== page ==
The Hayovel people don't care much for politics, but offer unconditional support for the actions and positions of the State of Israel. "It's impossible to remove the settlers from here, as long as they believe in the Bible," he declares. "The solution to the conflict will be for the media to stop encouraging the Arabs' uprising and encourage them to live together with the Jews."
Homeopath Kim Polk, 51, says her trip to Israel was predicated on a sign from heaven. On August 8, 2008, at 8:08 A.M., the North Bay, Ontario, native says she heard a lecture on Israel in which it was said the number 8 in the Bible symbolizes change. That same evening she talked with her husband and they reached the conclusion that the time had come for a change. A trip to Israel was planned for a week later, but the couple did not have passports.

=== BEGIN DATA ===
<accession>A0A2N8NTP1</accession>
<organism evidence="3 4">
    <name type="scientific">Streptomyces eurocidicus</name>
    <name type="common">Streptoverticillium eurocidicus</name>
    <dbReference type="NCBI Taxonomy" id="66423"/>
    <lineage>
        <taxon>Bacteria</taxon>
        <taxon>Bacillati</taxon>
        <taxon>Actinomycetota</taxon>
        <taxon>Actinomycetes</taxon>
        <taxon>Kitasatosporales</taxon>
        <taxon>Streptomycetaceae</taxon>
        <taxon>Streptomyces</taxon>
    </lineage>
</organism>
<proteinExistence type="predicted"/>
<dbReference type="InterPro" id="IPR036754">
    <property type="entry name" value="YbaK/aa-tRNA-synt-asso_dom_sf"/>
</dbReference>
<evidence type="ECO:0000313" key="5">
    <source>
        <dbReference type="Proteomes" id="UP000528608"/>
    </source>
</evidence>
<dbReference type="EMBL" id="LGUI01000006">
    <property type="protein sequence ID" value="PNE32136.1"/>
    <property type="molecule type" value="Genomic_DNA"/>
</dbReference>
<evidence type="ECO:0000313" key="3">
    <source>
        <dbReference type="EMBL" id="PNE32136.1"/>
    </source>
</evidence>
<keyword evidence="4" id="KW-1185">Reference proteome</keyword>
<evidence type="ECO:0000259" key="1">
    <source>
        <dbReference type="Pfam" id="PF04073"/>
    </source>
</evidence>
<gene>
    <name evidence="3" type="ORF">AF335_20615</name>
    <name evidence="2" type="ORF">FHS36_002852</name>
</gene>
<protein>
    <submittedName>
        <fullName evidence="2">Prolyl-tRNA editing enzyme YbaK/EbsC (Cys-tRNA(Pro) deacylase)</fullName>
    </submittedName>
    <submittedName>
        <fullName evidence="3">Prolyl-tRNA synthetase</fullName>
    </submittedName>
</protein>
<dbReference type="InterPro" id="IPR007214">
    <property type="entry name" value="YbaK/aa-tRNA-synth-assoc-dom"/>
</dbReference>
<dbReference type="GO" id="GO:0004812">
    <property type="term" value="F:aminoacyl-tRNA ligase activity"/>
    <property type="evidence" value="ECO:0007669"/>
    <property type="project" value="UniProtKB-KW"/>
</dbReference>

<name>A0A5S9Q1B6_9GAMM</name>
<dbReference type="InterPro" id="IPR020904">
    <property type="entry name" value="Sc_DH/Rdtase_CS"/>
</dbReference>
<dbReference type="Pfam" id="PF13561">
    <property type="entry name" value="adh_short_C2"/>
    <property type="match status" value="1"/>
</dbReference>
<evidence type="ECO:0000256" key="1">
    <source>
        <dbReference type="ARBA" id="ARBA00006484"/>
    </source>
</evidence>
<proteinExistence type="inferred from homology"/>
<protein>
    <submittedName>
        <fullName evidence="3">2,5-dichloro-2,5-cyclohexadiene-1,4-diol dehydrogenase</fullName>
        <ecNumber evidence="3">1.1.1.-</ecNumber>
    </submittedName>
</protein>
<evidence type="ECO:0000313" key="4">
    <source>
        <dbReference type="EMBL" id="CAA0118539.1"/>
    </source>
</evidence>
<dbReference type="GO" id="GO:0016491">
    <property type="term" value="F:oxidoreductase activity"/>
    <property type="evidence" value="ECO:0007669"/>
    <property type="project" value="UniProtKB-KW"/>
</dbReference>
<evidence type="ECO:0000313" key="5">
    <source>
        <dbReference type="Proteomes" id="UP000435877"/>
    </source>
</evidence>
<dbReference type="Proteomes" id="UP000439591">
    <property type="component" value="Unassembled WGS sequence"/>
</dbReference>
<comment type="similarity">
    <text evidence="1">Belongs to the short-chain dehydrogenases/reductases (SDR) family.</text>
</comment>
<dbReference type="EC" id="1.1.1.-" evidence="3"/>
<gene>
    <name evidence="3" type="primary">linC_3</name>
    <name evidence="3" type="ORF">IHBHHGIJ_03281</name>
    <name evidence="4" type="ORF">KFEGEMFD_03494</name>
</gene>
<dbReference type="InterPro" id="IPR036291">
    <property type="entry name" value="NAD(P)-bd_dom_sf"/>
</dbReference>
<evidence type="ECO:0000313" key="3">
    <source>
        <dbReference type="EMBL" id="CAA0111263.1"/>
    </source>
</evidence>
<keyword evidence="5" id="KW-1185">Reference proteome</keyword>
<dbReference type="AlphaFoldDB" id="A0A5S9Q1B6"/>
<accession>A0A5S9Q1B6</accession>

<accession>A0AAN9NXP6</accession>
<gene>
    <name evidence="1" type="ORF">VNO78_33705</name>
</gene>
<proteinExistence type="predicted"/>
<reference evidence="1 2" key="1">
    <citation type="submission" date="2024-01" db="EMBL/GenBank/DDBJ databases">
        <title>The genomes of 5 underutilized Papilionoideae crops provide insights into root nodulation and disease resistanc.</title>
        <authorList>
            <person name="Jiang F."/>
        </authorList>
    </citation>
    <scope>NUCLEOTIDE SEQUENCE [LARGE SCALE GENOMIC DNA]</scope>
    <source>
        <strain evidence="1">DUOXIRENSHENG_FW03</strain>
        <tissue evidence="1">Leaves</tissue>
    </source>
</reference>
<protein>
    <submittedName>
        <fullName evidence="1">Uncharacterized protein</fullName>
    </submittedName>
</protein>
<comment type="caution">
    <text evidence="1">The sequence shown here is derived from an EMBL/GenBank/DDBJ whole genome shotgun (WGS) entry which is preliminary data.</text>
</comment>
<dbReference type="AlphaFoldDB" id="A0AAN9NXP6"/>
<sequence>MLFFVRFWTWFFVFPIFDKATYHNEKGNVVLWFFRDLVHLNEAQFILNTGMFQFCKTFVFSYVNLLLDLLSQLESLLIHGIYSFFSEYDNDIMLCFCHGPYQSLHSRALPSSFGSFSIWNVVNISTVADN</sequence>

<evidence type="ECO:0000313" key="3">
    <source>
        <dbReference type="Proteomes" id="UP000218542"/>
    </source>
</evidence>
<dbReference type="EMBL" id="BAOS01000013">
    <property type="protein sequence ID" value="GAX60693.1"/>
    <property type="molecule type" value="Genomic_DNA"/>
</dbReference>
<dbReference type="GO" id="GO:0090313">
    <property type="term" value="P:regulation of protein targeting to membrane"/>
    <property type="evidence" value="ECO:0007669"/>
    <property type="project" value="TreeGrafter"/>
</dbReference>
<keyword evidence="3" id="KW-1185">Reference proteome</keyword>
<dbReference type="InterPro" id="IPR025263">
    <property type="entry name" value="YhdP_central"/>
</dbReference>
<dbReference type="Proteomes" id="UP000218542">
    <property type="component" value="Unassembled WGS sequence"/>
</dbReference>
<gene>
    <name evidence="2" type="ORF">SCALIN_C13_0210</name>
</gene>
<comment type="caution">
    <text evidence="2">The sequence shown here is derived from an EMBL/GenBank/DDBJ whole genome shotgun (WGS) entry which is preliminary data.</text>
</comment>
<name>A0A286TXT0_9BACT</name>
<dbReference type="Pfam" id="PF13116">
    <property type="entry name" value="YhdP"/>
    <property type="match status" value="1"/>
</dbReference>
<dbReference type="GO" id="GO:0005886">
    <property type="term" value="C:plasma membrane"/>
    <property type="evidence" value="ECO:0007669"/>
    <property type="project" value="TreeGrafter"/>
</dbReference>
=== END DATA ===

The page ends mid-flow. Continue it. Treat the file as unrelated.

"We said that if we managed to get passports - usually it takes a month until they issue a passport in Canada - it's a sign from God and we have to go."
The passports arrived right at the last second and they traveled to Israel for the first time in their lives. As she stood on the deck of a tourist boat on the Kinneret, she felt God was speaking to her: "I felt he was saying, this is the time. When I got off the boat I bought a watch, because this is the time to spread the word."
Since then the Polks have made the trip four times. On this visit they brought along their son Taylor and their nephew Tom. "We are poor people, but God has sent us money for the trip each time. My passion is that my children will serve God. Since we came to Israel, their hearts have opened. I gave my heart to Israel and God has given his heart to us. It's written in the Bible."